Home  

Love movie online

where everyone dreams of finding perfect partner; four couples are about to go on a scientific journey. All are at very different stages of love. Millie and Sid have been married for seventy years. All of them happy. Every moment that we're together it's, the love is there and this love is great. But why does love last for some couples and not for others? Now scientists think they know the answer. They can even predict from a wedding photograph when it will go wrong. But when it does can the scientists do the most important thing of all - put it right? Everyone dreams of finding their perfect partner.





 
Alan and Lynn went through the same thing twenty-five years ago. They stayed together. But Millie and Sid show that love doesn't have to go wrong. Young people today seem to me to be looking for utter perfection. Where is there perfection? Maybe in heaven. I know it sounds daft but everybody's got the possibility of creating their own heaven on this little bit of earth, if you want to. So in the presence of god and before this congregation I proclaim that they are husband and wife. Love, in the early days it always seems so easy. Alan is manager of a large golf and leisure complex. He's been married to Lynne for thirty-two years. Up to that point I thought we had the perfect marriage and I was very proud of him. I love her with all my heart. And more. Love her back. I hope he'll be able to talk to me. Millie and Sid seem just as in love as the day they married. Dr. Angela Rowe is an experimental psychologist and an expert in the science of love and she suspects that the answer might lie in how our feelings literally alter the way we see our partners. To find out if she was right she took photographs of twenty volunteers. She then altered them into three progressively better looking images and three progressively worse looking images. But when it came to a test who would choose which version of their partner? Your task is to select the best representation of your partner. As the women settled in to look at the photographs each had to work out how her partner really looked to her. The tests went really well. Our hypotheses seem to have been supported. And that's to say that the couples who are very happy and showed this idealisation of each other tended to choose partners from among the array of photos that were slightly more attractive than their actual partner. Steve chose exactly as predicted. Picking not the real image of Donna but the most ideal. More surprisingly Donna did pick the correct image of Steve. Despite Alan's choice the experiment had finally proved that the more in love you are the more you will idealise your partner. Oh don't really have a care in the world actually. It's like we're on this big cloud. Just Steve and I - we're on this love cloud and it's brilliant. But just what was producing Steve and Donna's incredible feeling of perfect union? We sent Steve to the Institute of Psychiatry to find out. As Steve lay down in the brain scanner an image of Donna was projected onto a screen. But what was happening in his brain? Neuro-scientist, Andreas Bartells, has done this test on scores of in-love men and women and consistently found the same result. Firstly we found some activation in parts of their reward system which explains why love makes you so happy and exhilarated and motivated to be with your partner and spend as much time as you can with your partner. I love you, I want to spend the rest of my life with you. And at the same time we found some regions that were suppressing the activity. And as it turns out these are exactly those regions that are activated whenever you're asked to make judgements of trustworthiness and so on about another person. Nothing else cares. These regions are all suppressed in the state of love and that may explain why people say love makes people blind. So every time Steve looks at Donna two things happen. His reward system floods with feel good chemicals. Making him see Donna as the world's most perfect woman. According to Bartells there are very powerful evolutionary reasons why love affects us this way. What people don't realise maybe is that love is a mechanism that's been built in, into our brains so that we stay together with a particular person or in the case of mothers and, and father they stay with their child and help raising it. At Berkeley University one professor thinks he can do just that. And all he needs is a photograph of a person smiling. It's a rather preposterous claim from one perspective that a photo can tell us what life is like. Keltner was particularly interested in the intensity of the women's smiles. But just what impact had their smiles had on the rest of their lives. When these women returned to the laboratory thirty years later at about age fifty-two what we found is that women who had uh a stronger, warmer, more enthusiastic smile. And perhaps most astonishing was that they were actually more content and satisfied with their marriage and experienced greater well-being in general. But just what is it about a smile that gives Keltner his clues? One of the really interesting things about facial expressions is that they tend to involve certain muscle actions that we can't fake. So here is what we call a pleasurable smile. And it involves this Zygomatic major muscle that just pulls the lip corners up. But then it involves the contraction of the orbicularis oculi which raises this part of the cheek up. Keltner believes the reason some people produce fake smiles and other people real one is all down to how much stress you experience in early childhood. So to test Keltner's theory we gave him photographs of Lynne, Alan, Hayley and Jay to analyse. At the same time back in the UK clinical psychologist Frank Tallis had agreed to hear from the couples themselves. Our couples will have to pitch for a new job and perform a mental arithmetic task in front of three cameras and a panel of stony faced scientists. To begin each participant sat quietly for half an hour while their normal level of the stress hormone cortisol was measured. Then with that recorded the test began. The next day Angela and Frank were briefed on the results. On average men respond far more strongly to stress than women. Your cortisol response was very low. Women do show an elevation in cortisol levels as a response to stress. But it's very elevated compared to most female responses. Both couples have taken another step in understanding how they really feel. A really important thing that I think development psychologists have learned is that you can start off life with one family context and temperament. You've got to show your wife that you care and, and you do your best for her. And she has to do the same for you. Go on. And as time goes on you are becoming more and more secure in your love and in your marriage and then it gets better still. Millie and Sid show that to succeed a marriage takes work. No it's alright. But for couples already at the point of divorce it's almost impossible to know where to begin. Howard Markman is one of the world's foremost relationship experts. He's worked with thousands of couples and studied what makes love thrive and what makes it fail. We're looking for the four research based danger signs. Based on twenty-five years of research, we used to take twenty-four hours to code one hour of video tape, micro-analytically. Men often do what we call the appeal to god. Women pursue in the face of withdrawal. When you're attacking the other person verbally, sometimes physically and when that happens the relationship is often headed for divorce. Fortunately none of our couples showed signs of invalidation. Conflicts are inevitable, we need to talk about them but we need to do this and this is the whole key - safely. One of the best things that uh a couple who's feeling distant can do is to reach and just hold your partner's hand. For some couples cutting out the rows comes naturally. For others it takes work. That's when love comes in. And if you're sensible that is where you begin to create what should be a good marriage.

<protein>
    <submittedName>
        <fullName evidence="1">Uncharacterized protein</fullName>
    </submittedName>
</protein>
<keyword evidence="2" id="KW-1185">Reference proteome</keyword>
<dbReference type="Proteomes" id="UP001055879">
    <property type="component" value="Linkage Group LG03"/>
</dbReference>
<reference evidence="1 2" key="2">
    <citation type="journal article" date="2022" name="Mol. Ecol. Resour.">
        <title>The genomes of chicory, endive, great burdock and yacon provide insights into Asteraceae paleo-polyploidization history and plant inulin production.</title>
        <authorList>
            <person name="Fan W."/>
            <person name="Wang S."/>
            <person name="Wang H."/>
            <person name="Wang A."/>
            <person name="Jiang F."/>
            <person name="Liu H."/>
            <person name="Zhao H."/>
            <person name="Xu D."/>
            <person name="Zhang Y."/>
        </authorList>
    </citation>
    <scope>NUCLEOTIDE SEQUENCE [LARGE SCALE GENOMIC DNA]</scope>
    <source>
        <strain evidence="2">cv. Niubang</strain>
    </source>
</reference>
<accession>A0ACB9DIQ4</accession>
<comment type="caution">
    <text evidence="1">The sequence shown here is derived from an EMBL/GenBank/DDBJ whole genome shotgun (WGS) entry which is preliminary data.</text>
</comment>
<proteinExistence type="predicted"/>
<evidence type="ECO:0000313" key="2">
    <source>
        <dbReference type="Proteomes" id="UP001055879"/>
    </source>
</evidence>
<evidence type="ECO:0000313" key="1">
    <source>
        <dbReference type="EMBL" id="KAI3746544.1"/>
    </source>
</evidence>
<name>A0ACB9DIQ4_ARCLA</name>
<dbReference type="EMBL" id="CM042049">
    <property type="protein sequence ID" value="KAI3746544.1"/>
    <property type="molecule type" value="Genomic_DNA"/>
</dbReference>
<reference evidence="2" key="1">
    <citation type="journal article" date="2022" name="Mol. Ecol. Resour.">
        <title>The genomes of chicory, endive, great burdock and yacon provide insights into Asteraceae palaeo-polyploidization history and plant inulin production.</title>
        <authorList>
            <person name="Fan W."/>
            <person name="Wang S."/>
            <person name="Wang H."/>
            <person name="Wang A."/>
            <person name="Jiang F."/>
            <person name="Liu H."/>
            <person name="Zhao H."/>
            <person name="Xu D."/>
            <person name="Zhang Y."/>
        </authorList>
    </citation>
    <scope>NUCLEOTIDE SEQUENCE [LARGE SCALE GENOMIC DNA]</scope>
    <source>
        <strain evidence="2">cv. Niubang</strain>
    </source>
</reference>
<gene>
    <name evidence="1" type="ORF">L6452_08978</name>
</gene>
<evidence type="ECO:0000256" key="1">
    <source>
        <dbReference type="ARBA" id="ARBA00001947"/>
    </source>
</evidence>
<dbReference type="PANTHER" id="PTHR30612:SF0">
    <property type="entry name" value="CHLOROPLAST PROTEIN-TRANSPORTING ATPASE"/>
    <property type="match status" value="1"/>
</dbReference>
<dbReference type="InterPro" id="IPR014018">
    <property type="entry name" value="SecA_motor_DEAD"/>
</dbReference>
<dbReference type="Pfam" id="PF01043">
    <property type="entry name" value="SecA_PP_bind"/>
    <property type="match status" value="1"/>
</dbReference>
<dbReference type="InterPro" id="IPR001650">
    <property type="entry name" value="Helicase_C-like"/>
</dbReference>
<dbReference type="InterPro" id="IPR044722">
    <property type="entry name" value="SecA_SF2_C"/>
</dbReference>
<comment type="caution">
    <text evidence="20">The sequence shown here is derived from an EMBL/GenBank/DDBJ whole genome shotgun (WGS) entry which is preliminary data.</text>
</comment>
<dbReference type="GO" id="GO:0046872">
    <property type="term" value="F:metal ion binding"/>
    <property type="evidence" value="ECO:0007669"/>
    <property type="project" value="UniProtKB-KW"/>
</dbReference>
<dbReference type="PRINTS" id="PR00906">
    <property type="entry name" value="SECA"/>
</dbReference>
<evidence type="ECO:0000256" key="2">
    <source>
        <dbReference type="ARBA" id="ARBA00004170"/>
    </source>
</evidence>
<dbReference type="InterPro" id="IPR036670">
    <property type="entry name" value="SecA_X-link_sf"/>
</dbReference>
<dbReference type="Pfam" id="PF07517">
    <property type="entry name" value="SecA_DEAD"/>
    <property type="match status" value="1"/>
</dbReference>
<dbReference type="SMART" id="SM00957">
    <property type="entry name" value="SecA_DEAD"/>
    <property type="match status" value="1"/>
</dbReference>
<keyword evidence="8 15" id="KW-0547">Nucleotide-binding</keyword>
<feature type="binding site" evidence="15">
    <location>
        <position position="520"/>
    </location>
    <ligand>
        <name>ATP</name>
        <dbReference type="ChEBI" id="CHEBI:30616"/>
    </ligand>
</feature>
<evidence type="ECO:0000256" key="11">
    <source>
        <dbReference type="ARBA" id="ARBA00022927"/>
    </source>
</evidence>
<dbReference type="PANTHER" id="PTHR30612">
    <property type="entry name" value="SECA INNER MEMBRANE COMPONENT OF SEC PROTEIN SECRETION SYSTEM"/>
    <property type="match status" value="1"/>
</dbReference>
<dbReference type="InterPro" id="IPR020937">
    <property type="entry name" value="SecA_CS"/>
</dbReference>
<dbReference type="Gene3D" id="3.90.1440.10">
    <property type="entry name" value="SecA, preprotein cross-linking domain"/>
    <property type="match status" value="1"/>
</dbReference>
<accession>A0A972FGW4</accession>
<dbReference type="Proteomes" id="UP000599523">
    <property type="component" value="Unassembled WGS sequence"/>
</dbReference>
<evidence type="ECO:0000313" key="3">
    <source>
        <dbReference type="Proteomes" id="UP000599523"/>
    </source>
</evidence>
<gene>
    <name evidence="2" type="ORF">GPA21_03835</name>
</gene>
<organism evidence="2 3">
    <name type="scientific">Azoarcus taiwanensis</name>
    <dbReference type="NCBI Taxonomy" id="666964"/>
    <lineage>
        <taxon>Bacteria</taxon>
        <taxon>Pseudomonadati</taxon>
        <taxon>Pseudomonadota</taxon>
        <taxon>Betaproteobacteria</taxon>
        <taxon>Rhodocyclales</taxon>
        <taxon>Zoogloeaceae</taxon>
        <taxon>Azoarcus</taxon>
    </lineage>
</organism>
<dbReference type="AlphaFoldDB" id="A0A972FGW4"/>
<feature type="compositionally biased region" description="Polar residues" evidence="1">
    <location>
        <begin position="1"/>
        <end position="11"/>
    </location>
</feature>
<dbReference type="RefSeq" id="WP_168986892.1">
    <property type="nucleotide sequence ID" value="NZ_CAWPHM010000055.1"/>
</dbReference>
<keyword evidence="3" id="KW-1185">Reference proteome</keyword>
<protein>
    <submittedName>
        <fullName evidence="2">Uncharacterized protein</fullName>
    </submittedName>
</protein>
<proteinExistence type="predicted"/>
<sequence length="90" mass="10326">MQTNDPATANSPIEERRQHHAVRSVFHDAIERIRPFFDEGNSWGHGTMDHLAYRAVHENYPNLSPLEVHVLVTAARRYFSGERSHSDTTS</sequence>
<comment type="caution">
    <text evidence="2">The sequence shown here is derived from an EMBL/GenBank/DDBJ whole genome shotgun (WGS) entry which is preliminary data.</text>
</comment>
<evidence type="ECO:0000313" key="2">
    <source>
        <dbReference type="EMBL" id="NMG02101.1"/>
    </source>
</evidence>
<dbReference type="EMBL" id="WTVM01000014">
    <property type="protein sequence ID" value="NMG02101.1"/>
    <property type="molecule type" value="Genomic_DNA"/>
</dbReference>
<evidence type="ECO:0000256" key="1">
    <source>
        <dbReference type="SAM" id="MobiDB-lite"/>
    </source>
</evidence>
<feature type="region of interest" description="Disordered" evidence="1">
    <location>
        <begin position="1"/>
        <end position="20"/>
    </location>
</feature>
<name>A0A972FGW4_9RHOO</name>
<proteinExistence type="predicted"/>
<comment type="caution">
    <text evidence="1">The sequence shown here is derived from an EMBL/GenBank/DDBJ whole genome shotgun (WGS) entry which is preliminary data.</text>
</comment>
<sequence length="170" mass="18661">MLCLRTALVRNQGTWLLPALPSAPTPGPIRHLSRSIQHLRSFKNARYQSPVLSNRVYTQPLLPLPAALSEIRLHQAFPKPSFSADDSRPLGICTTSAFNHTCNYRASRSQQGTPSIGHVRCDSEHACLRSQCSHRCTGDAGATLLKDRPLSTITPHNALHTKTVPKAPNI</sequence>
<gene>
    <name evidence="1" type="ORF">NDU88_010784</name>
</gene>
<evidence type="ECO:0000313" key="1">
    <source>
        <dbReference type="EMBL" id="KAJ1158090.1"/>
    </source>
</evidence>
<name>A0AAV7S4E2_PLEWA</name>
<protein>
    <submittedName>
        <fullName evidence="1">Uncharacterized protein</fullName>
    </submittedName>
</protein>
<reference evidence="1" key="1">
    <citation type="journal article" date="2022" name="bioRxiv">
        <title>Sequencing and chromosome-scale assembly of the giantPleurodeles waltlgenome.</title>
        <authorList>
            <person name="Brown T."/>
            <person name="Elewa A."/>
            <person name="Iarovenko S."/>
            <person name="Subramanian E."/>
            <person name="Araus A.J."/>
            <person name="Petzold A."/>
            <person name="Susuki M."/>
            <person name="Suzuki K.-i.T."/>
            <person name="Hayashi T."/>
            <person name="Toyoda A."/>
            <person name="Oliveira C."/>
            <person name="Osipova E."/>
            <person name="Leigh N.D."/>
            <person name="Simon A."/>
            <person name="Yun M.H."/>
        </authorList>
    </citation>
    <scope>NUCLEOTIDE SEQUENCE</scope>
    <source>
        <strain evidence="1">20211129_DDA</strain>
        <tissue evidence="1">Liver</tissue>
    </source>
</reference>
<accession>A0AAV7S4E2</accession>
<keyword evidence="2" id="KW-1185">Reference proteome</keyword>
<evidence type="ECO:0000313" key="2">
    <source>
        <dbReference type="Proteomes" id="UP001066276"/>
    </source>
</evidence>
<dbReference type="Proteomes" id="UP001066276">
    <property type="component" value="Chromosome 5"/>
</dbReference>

Pictures Note: To view in high resolution, click on them
Watch Love movie online - Love in the early days it always seems so easy
Love in the early days it always seems so easy
  Test on scores of in-love men and women
Test on scores of in-love men and women
  Experimental psychologist and an expert in the science of love
Experimental psychologist and an expert in the science of love
 
Explain why people say love makes people blind
Explain why people say love makes people blind
  There are very powerful evolutionary reasons why love affects us this way
There are very powerful evolutionary reasons why love affects us this way
  I love her so much that it actually hurts
I love her so much that it actually hurts
 
Love is a mechanism that's been built into our brains
Love is a mechanism that's been built into our brains
  The more in love you are the more you will idealise your partner
The more in love you are the more you will idealise your partner
  In my opinion is when true love sets in
In my opinion is when true love sets in